Game Development Reference
InDepth Information
(a)
(b)
Figure 5.5.
For smooth images with strong dominant local orientation, such as the one
shown in (a), local orientation may be estimated using the gradient. However, if the
image is corrupted by noise, as shown in (b), the gradients are noisy and require further
processing. Notice that gradients in the neighborhood of extrema have opposite signs
and would cancel each other out if processed with a smoothing filter.
For the spatial weight, a twodimensional Gaussian function,
exp
,
2
2
ρ
2
1
2
πρ
2
−
x
G
ρ
(
x
)=
with standard deviation
ρ
is used. The set
(
x
) refers to a local neighborhood
of
x
with reasonable cutoff (e.g., with radius 3
ρ
), and
N
=
y
∈N
(
x
)
G
ρ
(
y

G
ρ

−
x
)
denotes the corresponding normalization term.
Equation (5.1) cannot be solved directly, but rewriting the scalar product
in matrix form as
g
(
y
)
T
v
and utilizing the symmetry of the scalar prod
uct, yields
g
(
y
)
,v
1
x
)
v
T
g
(
y
)
g
(
y
)
T
v.
v(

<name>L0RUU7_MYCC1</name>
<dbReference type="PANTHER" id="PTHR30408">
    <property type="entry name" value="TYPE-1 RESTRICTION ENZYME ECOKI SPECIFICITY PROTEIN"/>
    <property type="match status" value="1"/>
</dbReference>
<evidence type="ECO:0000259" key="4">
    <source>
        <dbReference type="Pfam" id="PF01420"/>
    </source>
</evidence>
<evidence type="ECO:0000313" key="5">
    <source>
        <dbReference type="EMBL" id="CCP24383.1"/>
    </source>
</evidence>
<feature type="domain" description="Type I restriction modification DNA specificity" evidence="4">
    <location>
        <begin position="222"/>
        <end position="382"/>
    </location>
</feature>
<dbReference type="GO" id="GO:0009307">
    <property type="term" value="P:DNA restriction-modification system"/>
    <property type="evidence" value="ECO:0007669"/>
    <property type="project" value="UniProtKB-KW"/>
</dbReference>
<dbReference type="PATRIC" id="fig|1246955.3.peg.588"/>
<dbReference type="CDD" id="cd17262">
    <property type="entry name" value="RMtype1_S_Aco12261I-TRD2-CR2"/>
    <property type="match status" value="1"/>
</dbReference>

x
) = arg max
v
=1
G
ρ

·
G
ρ
(
y
−

y
∈N
(
x
)
Moreover, since
v
does not depend on
y
, it follows by linearity that
v
T
J
ρ
(
x
)
v,
v(
x
) = arg max
v
=1
(5.2)
where
1
x
)
g
(
y
)
g
(
y
)
T
.
J
ρ
(
x
)=
G
ρ

·
G
ρ
(
y
−
(5.3)

y
∈N
(
x
)
The outer product
g
(
x
)
g
(
x
)
T
is called the
structure tensor
at
x
,and
J
ρ
(
x
)is
called the
smoothed structure tensor
at
x
. Since it is a sum of outer products
weighted by nonnegative coecients, the smoothed structure tensor is a sym
metric positive semidefinite 2
2 matrix. Therefore, from the RayleighRitz
theorem [Horn and Johnson 85, Section 4.2], it follows that the solution of Equa
tion (5.2) is given by the eigenvector associated with the major eigenvalue of
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